• Lloyd_Davis

      Frances Nunziata couldn’t run a bath, let alone a council meeting.

      • TorontoistEditors

        Mind leaving a quick comment explaining?

        • Lloyd_Davis

          All one need do is watch the proceedings at City Council. The difference between her management of the meeting and that of deputy speaker John Parker is night and day.

          • HotDang

            I’d love it if they updated council to have a non-partisan speaker enforcing the rules. Half the time it’s a farce how she runs things.

          • OpportKnocks

            But she is very loyal to “the family”, and the Fords value loyalty.

          • Punned_It

            They certainly don’t value competence.

          • Angie Mac

            I partially agree with you. She does, from time to time, make some really inane calls when she’s performing as Speaker. At the same time, with that bunch, being Speaker is no easy matter. I did think she was pretty funny when she got Ford to accidentally apologize for threatening Minnan Wong.

        • dsmithhfx

          She’s an idiot, ’nuff said.

    • OgtheDim

      IIRC, it was 3 motions to overturn the ruling of the chair.

      All of which indicates to me that this IS coming backup in 2015, whether Glen De Be and Chuckles Del Grande like it or not.

      • walrusaurus

        Ah – ok, perhaps I misinterpreted the phrasing in the post.

        But yes – this ain’t the last we’ve debated Scarb subway vs LRT. Will almost certainly get blown open again post-election.

        • bobloblawbloblawblah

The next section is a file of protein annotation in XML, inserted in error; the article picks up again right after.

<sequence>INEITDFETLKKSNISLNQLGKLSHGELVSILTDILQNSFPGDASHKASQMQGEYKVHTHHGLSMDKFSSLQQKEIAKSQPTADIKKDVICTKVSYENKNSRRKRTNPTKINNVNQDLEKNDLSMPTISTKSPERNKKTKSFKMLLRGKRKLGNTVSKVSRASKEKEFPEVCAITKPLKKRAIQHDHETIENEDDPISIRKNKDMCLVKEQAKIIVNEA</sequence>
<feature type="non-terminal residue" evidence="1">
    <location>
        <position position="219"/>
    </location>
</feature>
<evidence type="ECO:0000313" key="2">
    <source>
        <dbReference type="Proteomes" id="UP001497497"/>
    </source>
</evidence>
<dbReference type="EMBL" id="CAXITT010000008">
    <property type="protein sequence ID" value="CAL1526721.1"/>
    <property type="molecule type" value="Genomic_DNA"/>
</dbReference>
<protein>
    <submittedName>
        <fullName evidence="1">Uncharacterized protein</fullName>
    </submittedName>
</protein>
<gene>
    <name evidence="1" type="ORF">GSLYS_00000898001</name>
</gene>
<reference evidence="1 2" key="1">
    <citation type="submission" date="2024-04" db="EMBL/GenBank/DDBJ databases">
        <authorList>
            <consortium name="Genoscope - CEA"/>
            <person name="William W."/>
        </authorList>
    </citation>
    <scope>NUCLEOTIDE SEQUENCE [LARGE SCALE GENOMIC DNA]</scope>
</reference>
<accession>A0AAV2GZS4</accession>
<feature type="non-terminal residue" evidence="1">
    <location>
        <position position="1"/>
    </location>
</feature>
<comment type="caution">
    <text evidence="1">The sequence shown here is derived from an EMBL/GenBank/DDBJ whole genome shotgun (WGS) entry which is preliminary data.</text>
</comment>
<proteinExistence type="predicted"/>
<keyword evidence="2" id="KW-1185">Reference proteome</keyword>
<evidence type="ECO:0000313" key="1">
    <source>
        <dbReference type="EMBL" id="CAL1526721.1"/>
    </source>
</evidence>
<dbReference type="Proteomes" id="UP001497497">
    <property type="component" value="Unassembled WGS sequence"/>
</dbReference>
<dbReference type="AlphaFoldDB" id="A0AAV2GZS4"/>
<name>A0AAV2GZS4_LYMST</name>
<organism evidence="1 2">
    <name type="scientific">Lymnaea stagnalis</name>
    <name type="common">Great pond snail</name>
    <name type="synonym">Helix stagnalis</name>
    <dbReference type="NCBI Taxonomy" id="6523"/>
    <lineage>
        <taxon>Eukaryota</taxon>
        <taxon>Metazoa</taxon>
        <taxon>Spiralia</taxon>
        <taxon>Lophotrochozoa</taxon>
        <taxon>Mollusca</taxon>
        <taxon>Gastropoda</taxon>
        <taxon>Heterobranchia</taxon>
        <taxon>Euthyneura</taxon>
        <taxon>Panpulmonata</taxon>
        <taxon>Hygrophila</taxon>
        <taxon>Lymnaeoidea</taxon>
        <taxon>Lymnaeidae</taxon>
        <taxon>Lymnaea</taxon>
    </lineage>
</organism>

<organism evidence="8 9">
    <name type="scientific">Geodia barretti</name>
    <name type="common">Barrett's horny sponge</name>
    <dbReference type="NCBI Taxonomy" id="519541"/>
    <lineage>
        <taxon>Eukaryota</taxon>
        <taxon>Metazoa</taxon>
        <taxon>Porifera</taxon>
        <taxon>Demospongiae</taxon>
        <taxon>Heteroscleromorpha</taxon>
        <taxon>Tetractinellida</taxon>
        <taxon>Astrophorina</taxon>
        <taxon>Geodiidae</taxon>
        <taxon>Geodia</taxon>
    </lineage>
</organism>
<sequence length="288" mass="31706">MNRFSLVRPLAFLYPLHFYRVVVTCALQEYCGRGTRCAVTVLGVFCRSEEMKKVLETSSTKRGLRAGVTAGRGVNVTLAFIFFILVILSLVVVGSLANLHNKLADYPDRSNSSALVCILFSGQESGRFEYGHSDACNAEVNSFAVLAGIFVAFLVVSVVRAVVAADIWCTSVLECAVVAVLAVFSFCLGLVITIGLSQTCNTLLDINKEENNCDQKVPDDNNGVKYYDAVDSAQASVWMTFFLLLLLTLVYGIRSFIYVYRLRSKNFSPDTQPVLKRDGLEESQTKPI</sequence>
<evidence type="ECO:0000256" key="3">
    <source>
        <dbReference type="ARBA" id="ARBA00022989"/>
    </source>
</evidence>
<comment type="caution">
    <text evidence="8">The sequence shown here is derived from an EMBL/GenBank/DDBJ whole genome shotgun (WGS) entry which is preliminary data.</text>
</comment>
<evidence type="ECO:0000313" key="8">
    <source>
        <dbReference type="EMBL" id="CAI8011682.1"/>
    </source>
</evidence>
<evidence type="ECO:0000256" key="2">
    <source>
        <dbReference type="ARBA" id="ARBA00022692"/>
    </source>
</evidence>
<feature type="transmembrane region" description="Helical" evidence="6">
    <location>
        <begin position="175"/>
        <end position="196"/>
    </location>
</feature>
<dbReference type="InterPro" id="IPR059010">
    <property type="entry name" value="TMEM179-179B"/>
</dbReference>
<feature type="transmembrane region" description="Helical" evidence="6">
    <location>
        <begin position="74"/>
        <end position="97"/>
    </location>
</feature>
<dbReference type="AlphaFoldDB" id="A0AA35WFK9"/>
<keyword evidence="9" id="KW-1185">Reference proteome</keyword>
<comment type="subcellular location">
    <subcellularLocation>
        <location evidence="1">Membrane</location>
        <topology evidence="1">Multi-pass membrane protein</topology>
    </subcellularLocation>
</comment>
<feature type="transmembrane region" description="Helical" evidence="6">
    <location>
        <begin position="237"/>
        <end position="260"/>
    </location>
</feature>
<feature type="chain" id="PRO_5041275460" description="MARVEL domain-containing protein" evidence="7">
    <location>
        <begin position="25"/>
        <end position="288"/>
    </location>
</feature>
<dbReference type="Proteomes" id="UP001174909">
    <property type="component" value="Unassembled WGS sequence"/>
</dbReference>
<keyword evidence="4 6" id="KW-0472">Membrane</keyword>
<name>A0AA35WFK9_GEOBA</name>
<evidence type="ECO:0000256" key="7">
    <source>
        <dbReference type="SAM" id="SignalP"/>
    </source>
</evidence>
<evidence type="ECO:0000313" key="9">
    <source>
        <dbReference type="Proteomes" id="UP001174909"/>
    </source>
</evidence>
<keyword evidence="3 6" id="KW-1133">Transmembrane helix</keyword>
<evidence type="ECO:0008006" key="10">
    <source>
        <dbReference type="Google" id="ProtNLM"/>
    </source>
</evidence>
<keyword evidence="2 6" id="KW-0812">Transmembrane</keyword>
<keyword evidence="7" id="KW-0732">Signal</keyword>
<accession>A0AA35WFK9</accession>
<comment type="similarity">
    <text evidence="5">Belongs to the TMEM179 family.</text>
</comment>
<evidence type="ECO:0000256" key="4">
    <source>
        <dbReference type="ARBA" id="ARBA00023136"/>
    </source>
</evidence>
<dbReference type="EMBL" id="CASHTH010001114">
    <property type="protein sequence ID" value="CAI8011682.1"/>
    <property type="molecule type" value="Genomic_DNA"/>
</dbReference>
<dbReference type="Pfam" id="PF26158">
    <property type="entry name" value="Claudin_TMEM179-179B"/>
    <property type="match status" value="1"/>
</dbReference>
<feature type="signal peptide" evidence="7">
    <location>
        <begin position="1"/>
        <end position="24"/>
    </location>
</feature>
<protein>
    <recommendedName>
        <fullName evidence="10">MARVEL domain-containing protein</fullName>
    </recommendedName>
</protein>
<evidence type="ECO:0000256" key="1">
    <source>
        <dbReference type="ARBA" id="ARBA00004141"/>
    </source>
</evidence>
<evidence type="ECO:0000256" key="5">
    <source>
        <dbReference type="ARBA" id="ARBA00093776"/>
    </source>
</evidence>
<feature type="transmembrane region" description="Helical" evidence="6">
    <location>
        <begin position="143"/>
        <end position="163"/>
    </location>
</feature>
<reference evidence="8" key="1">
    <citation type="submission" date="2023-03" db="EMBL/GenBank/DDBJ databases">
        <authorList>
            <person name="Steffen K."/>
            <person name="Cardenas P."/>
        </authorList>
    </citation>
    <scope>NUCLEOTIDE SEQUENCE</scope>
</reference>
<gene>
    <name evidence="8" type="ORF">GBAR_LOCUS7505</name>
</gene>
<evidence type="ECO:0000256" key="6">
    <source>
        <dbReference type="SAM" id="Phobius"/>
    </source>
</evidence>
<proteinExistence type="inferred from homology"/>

Even during the election. Socknaki’s position alone guarantees that. I don’t see how Chow or Tory can get elected without a strong position on this issue. Transit will quite likely be the number one issue come election time.

          • OpportKnocks

            … and the Island airport expansion.

          • https://paul.kishimoto.name/ Paul Kishimoto

            Say “transportation,” which covers those plus…
            —”The War On The Car!!!!!!!”
            —Bike infrastructure (lack thereof)
            —Pedestrian safety
            —The future (if any) of the Gardiner

      • bobloblawbloblawblah

        I’d be very surprised if it didn’t come back after the 2014 election. Bickering over the Scarborough Subway seems to have become a Toronto past time. Next to bickering over the Fords.

  • tyrannosaurus_rek

    Sanity returns after a prolonged exile…

  • Doug Earl

    Now conduct a poll with a clear question about actual voter intentions regarding Rob Ford and you’ll see people are smarter than you think on that one, too.

  • OpportKnocks

    Those 23-22 votes mean that this issue is far from dead.

  • dsmithhfx

    Got a glossy-card-stock flyer from Brad Duguid last night touting “A SUBWAY FOR SCARBOROUGH“.

    • Lloyd_Davis

      An MPP pandering? Say it ain’t so! “Remember, Kathleen Wynne and the Liberal team are the ones bringing this to you, the good people [dare I say 'folks'?] of Scarborough Centre, after we invested a lot of time, cash and political capital in the light-rail rapid transit line that was part of our Move Ontario 2020 plan.”

  • OgtheDim

    Ur using the same stats approach that indicates the Sheppard subway should be full to the rim and people clamoring for 6 car trains.